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Antonio Conte

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Everything posted by Antonio Conte

  1. Stored functions seems awesome! Will check it out, as I have a query I REALLY need to improve on. The logic is not that hard in these calculation, but the query is not easily understandable. Btw: Congratulation on finishing your new book for print, Larry. Checked for the amazon widget in the article, but I couldn't find one. Adblock. Sorry.
  2. When should you use them? I've read how Larry uses stored procedures to calculate distances to shops. But when should you really use them? What needs should you have to take them to use? I started this thread to share tips and tricks here. Anyone else got something good to share?
  3. SELECT users.user_id AS user_id, users.username AS username, account.account_id AS accound_id, account.user_id AS account_user_id, account.last_name AS lastname, account.first_name AS firstname, DATE_FORMAT(account.registration_date, '%M %d, %Y') AS registration_date FROM users AS users INNER JOIN account AS account ON ( users.user_id = account.user_id ) ORDER BY $order_by LIMIT $start, $display This should be working. Try to understand what Hartley wrote. It's an easy and good explanation.
  4. Thanks for feedback, corrections and additions, Larry. Views does also update automatically. I can confirm that. Anyone have something to share?
  5. You need to join data to the members-table to. I don't don't know all your table names, but this should about do it. You could maybe edit the messages.* to spesific data you want to display. SELECT users.user_id, users.last_name AS lastname, users.first_name AS firstname, DATE_FORMAT(users.registration_date, '%M %d, %Y') AS user_date, messages.* FROM users as users INNER JOIN messages AS messages ON ( users.user_id = messages.user_id ) INNER JOIN forums as forums ON ( messages.forum_id = forums.forum_id ) WHERE forums.name = 'kindling'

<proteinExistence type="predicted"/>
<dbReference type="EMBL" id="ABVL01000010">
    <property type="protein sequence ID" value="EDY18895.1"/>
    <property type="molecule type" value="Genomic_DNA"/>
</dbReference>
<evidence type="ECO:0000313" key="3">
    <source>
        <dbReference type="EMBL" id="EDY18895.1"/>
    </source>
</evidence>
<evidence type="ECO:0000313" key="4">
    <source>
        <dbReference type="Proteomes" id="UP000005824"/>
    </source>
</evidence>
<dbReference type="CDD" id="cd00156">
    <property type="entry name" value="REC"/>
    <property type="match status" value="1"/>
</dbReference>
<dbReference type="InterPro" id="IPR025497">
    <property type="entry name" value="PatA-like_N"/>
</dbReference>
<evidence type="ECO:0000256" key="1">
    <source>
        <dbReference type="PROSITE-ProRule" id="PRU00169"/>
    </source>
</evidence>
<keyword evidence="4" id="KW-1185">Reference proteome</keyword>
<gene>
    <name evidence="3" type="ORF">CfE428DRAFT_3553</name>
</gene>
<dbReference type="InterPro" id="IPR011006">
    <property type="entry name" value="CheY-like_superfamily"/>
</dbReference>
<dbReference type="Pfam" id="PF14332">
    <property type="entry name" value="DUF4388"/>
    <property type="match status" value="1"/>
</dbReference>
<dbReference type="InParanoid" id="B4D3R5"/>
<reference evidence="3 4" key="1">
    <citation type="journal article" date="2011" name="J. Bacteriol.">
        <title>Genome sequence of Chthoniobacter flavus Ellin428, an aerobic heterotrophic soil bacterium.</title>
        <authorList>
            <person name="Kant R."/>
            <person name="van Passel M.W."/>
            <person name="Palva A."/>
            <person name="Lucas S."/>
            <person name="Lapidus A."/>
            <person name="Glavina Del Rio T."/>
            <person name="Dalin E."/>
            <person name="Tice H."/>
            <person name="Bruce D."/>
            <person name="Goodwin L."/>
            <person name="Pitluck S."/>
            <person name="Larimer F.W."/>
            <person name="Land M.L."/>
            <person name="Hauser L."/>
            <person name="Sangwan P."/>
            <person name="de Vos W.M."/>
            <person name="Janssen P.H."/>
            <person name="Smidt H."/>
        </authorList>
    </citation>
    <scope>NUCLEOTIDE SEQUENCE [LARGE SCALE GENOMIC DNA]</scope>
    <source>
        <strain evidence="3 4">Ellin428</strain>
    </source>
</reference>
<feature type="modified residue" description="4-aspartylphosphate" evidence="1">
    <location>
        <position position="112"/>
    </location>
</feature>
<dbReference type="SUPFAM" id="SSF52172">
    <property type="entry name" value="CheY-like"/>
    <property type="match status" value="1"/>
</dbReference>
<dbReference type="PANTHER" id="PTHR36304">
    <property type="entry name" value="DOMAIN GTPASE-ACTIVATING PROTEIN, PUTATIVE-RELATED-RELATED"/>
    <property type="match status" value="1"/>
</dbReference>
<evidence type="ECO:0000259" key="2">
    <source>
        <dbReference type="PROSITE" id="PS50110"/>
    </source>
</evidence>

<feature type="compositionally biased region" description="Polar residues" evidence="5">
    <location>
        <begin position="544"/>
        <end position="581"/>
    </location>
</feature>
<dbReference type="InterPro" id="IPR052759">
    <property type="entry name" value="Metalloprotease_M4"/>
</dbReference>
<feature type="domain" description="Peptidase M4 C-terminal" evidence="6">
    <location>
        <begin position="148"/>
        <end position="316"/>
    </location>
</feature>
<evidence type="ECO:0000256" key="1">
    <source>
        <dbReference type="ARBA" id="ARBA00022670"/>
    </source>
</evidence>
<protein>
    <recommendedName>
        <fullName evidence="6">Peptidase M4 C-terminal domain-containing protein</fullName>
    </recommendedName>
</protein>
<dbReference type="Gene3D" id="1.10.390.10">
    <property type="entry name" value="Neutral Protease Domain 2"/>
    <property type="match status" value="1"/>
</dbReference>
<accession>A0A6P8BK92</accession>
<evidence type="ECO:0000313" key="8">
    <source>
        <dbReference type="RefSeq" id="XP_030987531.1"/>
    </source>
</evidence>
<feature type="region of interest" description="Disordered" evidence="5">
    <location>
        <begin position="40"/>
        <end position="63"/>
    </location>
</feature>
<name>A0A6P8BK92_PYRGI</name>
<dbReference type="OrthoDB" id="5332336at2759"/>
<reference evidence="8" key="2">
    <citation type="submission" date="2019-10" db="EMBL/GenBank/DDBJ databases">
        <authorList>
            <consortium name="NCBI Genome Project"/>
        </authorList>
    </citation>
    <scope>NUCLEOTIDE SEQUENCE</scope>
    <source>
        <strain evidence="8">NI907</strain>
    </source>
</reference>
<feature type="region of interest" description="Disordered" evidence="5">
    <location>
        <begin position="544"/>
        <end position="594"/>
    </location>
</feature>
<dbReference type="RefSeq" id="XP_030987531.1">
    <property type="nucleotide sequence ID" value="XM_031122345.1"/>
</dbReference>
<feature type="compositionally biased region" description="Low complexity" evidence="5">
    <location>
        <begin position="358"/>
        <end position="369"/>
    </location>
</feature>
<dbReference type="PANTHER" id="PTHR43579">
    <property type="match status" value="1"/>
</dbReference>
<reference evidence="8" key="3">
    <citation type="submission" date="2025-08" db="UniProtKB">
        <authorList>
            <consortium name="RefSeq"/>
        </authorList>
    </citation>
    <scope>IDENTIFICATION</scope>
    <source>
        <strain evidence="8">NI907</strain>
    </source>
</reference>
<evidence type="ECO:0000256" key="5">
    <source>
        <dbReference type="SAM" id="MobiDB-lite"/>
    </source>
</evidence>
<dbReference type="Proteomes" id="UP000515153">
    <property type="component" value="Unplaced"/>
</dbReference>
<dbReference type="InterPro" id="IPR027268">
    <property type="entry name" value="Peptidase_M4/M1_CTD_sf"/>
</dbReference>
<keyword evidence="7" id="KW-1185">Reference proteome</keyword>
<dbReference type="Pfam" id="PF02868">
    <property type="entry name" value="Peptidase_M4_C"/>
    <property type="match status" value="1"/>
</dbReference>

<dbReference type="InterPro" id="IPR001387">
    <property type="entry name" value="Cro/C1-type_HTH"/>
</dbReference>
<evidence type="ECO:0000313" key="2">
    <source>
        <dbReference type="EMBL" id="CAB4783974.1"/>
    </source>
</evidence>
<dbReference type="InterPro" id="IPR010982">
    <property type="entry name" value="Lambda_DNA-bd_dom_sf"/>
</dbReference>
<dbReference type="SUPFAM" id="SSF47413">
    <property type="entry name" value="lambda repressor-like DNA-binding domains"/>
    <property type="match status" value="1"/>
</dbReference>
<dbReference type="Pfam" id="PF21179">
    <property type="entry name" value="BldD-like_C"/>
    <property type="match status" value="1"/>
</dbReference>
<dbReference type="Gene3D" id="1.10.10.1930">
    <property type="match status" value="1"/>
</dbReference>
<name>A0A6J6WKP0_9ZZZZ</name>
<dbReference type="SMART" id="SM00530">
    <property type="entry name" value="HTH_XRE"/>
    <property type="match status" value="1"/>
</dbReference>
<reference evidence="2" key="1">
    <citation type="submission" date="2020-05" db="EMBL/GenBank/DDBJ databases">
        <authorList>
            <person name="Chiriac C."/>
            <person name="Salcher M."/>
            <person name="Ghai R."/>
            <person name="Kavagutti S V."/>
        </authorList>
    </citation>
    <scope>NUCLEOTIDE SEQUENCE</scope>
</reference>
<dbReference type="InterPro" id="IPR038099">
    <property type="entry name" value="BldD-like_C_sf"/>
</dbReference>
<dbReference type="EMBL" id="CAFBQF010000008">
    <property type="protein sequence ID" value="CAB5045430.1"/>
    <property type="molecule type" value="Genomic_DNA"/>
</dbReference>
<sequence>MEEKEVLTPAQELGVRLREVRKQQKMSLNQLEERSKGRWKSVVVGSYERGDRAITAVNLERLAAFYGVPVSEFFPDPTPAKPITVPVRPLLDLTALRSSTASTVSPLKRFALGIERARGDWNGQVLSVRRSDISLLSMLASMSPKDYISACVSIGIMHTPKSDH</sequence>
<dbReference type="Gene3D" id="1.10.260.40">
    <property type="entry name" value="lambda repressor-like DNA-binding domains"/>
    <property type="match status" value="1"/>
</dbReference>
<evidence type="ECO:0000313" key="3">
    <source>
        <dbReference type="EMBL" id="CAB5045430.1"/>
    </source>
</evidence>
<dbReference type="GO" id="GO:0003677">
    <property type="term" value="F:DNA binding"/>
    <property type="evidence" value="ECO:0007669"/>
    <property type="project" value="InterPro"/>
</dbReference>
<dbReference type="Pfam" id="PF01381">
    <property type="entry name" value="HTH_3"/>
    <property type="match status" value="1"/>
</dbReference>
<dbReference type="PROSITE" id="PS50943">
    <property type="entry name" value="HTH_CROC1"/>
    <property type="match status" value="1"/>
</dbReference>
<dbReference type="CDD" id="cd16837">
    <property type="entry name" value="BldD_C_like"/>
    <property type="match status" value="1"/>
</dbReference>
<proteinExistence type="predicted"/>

6. 1. Always name your tables the same way: There are best practice rules for naming tables. They should always be lowercase, split by underscore ( _ ) and named in plural. If you need to build tables for several purposes, (forums, shops, fruits) prefix them so the appear next to each other. Examples: forums_users forums_posts shops_products shops_prices shops_availability 2. Use normalization rules(!!!) when creating a structure for tables Larry explains the different forms of normalization very good in this book. Read it thoroughly, UNDERSTAND it, and plan your tables well. The rules are really not that hard to understand, and will allow you to cross-reference tables in an easy way later on. It will make you understand how the data you are using are working. It will make your systems a lot easier to build on and to introduce new features. I promise you, THIS is how you become a wizard when it comes to working with data in several tables. 3. Use white space(!) and use UPPERCASE for mysql functions (See tip #4!) When your queries becomes increasingly more complex, you should really follow these tips. To demonstrate, I will give you two versions of the exact same code: CREATE VIEW view_goals_per_game AS SELECT league.season AS season, league.id AS league_id, league.name AS league_name, goals.match_id AS match_id, clubs1.name AS hometeam, clubs2.name AS awayteam, players.id AS player_id, CONCAT( players.fornavn, ' ', players.etternavn ) AS player_name, goals.goal_time AS goal_time, games.kickoff_time AS kickoff_time FROM abc_players_goals AS goals INNER JOIN cnk_soccer_games AS games ON ( goals.match_id = games.id ) INNER JOIN cnk_soccer_clubs AS clubs1 ON ( games.club1_id = clubs1.id ) INNER JOIN cnk_soccer_clubs AS clubs2 ON ( games.club2_id = clubs2.id ) INNER JOIN abc_players AS players ON ( goals.player_id = players.id ) INNER JOIN cnk_soccer_league AS league ON ( league.id = games.league_id ) LIMIT 0, 1000 create view view_goals_per_game as select league.season as season, league.id as league_id, league.name as league_name, goals.match_id as match_id, clubs1.name as hometeam, clubs2.name as awayteam, players.id as player_id, concat( players.fornavn, ' ', players.etternavn ) as player_name, goals.goal_time, games.kickoff_time from abc_players_goals as goals inner join cnk_soccer_games as games on ( goals.match_id = games.id ) inner join cnk_soccer_clubs as clubs1 on ( games.club1_id = clubs1.id ) inner join cnk_soccer_clubs as clubs2 on ( games.club2_id = clubs2.id ) inner join abc_players as players on ( goals.player_id = players.id ) inner join cnk_soccer_league as league on ( league.id = games.league_id ) limit 0 , 1000 Whick one would you like to maintain? 4: Save your queries in a text editor Yes! It sound idiotic, right? It's not. Think of this happening: You accidentally delete, modify or overwrite a query you've used a lot of time on. It will save you a lot of time, tears and the life of a few keyboards! This is also leading up tip number 5. 5. Use views instead of customizing your dataset in PHP(!) This is a real life-saver. Think of it as including ONE central PHP file instead on chancing 10 documents every time you make a change. The views should be written to display AS MUCH information as possible. Try to think of every scenario you may want to use the data. Views are, with a few exceptions, for displaying data; hence it's name. NOTE: After the creation of a view, you CANNOT modify it. This is why you should follow step 4. - Views are really easy to create: [u][i]CREATE VIEW the_name_of_the_view AS[/i][/u] SELECT * FROM table1 The query used in tip #3 is a view. It would allow you to sort by a specific league, match_id, player_id or by kickoff_time. The view is used to display statistic about the goal scorer in a football match. (soccer for americans) The table for saving goal statistic has three rows(!). Match_id, player_id and goal_time. This is good data normalization, and minimizes redundancy and make for consistent data. That means the table players_goals need to be linked with other tables that holds data about the specific match and the specific player. This is the reason for create a view. Don't see the point of this? There really is one - I promise! By writing a view that is general and display a lot of data, I can write SIMPLE queries to get different results: 1. Last five goal scorers with name of both teams, player name and goal time SELECT hometeam, awayteam, player_name, goal_time FROM view_goals_per_game ORDER BY kickoff_time DESC 2. Display players with most goals in descending order SELECT player_name, COUNT(*) as goals FROM view_goals_per_game GROUP BY player_id ORDER BY goals DESC 3. Display all goals by a specific player SELECT hometeam, awayteam, player_name, goal_time FROM view_goals_per_game WHERE player_id = 10 ORDER BY kickoff_time DESC 4. Find all goals in a specific match SELECT hometeam, awayteam, player_name, goal_time FROM view_goals_per_game WHERE match_id = 837 Does it start to make some sense? Instead of repeating and modifying the same hard-to-grasp code over and over again (see tip #3), use a view to make your life simpler. Hope this has helped someone. I have been thinking about writing a lot of different tips when it comes to MySQL. I've been thinking about writing a guide to joins for example. I really don't know if this interests someone or not. Hoping others will also share tips and experiences when it comes to MySQL.